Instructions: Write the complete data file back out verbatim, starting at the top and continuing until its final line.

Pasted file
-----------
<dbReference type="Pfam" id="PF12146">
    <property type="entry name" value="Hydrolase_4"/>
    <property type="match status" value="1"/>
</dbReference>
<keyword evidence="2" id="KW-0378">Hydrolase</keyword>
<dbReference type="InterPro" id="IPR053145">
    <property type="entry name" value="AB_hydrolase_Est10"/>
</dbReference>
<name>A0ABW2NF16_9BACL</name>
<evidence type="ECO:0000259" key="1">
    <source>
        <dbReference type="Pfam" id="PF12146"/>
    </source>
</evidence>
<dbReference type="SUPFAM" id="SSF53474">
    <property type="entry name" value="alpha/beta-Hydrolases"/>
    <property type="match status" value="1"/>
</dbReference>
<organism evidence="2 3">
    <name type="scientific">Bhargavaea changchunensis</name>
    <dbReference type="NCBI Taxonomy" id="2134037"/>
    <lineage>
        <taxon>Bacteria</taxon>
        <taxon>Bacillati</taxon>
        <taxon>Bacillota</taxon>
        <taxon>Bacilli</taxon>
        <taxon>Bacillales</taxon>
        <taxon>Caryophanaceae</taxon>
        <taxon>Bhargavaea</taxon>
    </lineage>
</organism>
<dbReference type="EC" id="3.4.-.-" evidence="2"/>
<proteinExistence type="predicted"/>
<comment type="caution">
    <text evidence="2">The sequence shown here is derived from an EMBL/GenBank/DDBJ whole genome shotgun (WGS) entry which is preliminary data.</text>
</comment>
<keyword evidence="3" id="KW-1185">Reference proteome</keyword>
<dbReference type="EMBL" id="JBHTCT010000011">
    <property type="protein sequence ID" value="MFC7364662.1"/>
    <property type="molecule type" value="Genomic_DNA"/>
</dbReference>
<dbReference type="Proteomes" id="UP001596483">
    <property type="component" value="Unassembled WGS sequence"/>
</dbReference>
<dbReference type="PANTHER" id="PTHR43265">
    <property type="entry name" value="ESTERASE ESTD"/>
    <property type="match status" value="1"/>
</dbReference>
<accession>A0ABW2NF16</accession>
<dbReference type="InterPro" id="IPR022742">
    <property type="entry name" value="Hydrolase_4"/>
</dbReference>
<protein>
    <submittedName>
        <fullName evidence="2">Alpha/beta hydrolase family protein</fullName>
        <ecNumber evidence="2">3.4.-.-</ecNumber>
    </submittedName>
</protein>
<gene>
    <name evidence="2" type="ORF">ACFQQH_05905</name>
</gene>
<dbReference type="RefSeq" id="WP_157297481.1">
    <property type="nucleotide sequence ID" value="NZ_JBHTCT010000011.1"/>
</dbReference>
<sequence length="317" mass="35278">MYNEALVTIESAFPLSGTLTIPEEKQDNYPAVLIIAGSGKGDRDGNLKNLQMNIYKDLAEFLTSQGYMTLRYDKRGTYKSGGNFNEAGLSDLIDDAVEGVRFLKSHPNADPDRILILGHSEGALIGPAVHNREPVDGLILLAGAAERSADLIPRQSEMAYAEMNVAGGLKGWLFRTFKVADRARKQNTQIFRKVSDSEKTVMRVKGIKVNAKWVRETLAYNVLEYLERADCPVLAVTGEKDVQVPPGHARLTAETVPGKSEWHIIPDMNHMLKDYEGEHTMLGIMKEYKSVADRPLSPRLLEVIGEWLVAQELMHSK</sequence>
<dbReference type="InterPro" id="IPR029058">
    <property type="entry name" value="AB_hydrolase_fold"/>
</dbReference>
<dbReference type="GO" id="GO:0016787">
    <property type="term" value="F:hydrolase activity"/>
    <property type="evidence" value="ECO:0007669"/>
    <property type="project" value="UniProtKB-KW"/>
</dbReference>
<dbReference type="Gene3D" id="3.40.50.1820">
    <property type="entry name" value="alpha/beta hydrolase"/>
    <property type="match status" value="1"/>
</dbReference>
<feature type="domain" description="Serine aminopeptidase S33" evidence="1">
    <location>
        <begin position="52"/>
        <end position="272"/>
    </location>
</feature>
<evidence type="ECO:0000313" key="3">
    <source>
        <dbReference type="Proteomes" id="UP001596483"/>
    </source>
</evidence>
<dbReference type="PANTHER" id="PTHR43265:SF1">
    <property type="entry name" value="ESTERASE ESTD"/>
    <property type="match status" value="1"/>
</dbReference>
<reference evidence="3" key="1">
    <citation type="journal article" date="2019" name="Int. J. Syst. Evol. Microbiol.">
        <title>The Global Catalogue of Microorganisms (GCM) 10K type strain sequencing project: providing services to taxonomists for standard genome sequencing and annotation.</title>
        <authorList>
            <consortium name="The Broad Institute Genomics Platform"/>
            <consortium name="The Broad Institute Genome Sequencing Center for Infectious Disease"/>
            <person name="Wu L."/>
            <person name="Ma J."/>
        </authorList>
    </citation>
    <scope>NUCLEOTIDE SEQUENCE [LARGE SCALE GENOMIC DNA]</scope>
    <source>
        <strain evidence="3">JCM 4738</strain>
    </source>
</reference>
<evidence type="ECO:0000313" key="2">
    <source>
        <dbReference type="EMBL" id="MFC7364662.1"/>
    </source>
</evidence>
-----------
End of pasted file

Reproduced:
<dbReference type="Pfam" id="PF12146">
    <property type="entry name" value="Hydrolase_4"/>
    <property type="match status" value="1"/>
</dbReference>
<keyword evidence="2" id="KW-0378">Hydrolase</keyword>
<dbReference type="InterPro" id="IPR053145">
    <property type="entry name" value="AB_hydrolase_Est10"/>
</dbReference>
<name>A0ABW2NF16_9BACL</name>
<evidence type="ECO:0000259" key="1">
    <source>
        <dbReference type="Pfam" id="PF12146"/>
    </source>
</evidence>
<dbReference type="SUPFAM" id="SSF53474">
    <property type="entry name" value="alpha/beta-Hydrolases"/>
    <property type="match status" value="1"/>
</dbReference>
<organism evidence="2 3">
    <name type="scientific">Bhargavaea changchunensis</name>
    <dbReference type="NCBI Taxonomy" id="2134037"/>
    <lineage>
        <taxon>Bacteria</taxon>
        <taxon>Bacillati</taxon>
        <taxon>Bacillota</taxon>
        <taxon>Bacilli</taxon>
        <taxon>Bacillales</taxon>
        <taxon>Caryophanaceae</taxon>
        <taxon>Bhargavaea</taxon>
    </lineage>
</organism>
<dbReference type="EC" id="3.4.-.-" evidence="2"/>
<proteinExistence type="predicted"/>
<comment type="caution">
    <text evidence="2">The sequence shown here is derived from an EMBL/GenBank/DDBJ whole genome shotgun (WGS) entry which is preliminary data.</text>
</comment>
<keyword evidence="3" id="KW-1185">Reference proteome</keyword>
<dbReference type="EMBL" id="JBHTCT010000011">
    <property type="protein sequence ID" value="MFC7364662.1"/>
    <property type="molecule type" value="Genomic_DNA"/>
</dbReference>
<dbReference type="Proteomes" id="UP001596483">
    <property type="component" value="Unassembled WGS sequence"/>
</dbReference>
<dbReference type="PANTHER" id="PTHR43265">
    <property type="entry name" value="ESTERASE ESTD"/>
    <property type="match status" value="1"/>
</dbReference>
<accession>A0ABW2NF16</accession>
<dbReference type="InterPro" id="IPR022742">
    <property type="entry name" value="Hydrolase_4"/>
</dbReference>
<protein>
    <submittedName>
        <fullName evidence="2">Alpha/beta hydrolase family protein</fullName>
        <ecNumber evidence="2">3.4.-.-</ecNumber>
    </submittedName>
</protein>
<gene>
    <name evidence="2" type="ORF">ACFQQH_05905</name>
</gene>
<dbReference type="RefSeq" id="WP_157297481.1">
    <property type="nucleotide sequence ID" value="NZ_JBHTCT010000011.1"/>
</dbReference>
<sequence length="317" mass="35278">MYNEALVTIESAFPLSGTLTIPEEKQDNYPAVLIIAGSGKGDRDGNLKNLQMNIYKDLAEFLTSQGYMTLRYDKRGTYKSGGNFNEAGLSDLIDDAVEGVRFLKSHPNADPDRILILGHSEGALIGPAVHNREPVDGLILLAGAAERSADLIPRQSEMAYAEMNVAGGLKGWLFRTFKVADRARKQNTQIFRKVSDSEKTVMRVKGIKVNAKWVRETLAYNVLEYLERADCPVLAVTGEKDVQVPPGHARLTAETVPGKSEWHIIPDMNHMLKDYEGEHTMLGIMKEYKSVADRPLSPRLLEVIGEWLVAQELMHSK</sequence>
<dbReference type="InterPro" id="IPR029058">
    <property type="entry name" value="AB_hydrolase_fold"/>
</dbReference>
<dbReference type="GO" id="GO:0016787">
    <property type="term" value="F:hydrolase activity"/>
    <property type="evidence" value="ECO:0007669"/>
    <property type="project" value="UniProtKB-KW"/>
</dbReference>
<dbReference type="Gene3D" id="3.40.50.1820">
    <property type="entry name" value="alpha/beta hydrolase"/>
    <property type="match status" value="1"/>
</dbReference>
<feature type="domain" description="Serine aminopeptidase S33" evidence="1">
    <location>
        <begin position="52"/>
        <end position="272"/>
    </location>
</feature>
<evidence type="ECO:0000313" key="3">
    <source>
        <dbReference type="Proteomes" id="UP001596483"/>
    </source>
</evidence>
<dbReference type="PANTHER" id="PTHR43265:SF1">
    <property type="entry name" value="ESTERASE ESTD"/>
    <property type="match status" value="1"/>
</dbReference>
<reference evidence="3" key="1">
    <citation type="journal article" date="2019" name="Int. J. Syst. Evol. Microbiol.">
        <title>The Global Catalogue of Microorganisms (GCM) 10K type strain sequencing project: providing services to taxonomists for standard genome sequencing and annotation.</title>
        <authorList>
            <consortium name="The Broad Institute Genomics Platform"/>
            <consortium name="The Broad Institute Genome Sequencing Center for Infectious Disease"/>
            <person name="Wu L."/>
            <person name="Ma J."/>
        </authorList>
    </citation>
    <scope>NUCLEOTIDE SEQUENCE [LARGE SCALE GENOMIC DNA]</scope>
    <source>
        <strain evidence="3">JCM 4738</strain>
    </source>
</reference>
<evidence type="ECO:0000313" key="2">
    <source>
        <dbReference type="EMBL" id="MFC7364662.1"/>
    </source>
</evidence>